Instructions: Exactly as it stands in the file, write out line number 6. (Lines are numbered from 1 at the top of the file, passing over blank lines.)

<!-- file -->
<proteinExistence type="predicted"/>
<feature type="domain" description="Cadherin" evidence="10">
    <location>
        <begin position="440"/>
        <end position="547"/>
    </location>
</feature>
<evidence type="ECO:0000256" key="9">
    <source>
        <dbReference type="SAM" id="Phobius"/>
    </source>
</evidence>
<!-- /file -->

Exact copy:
    </location>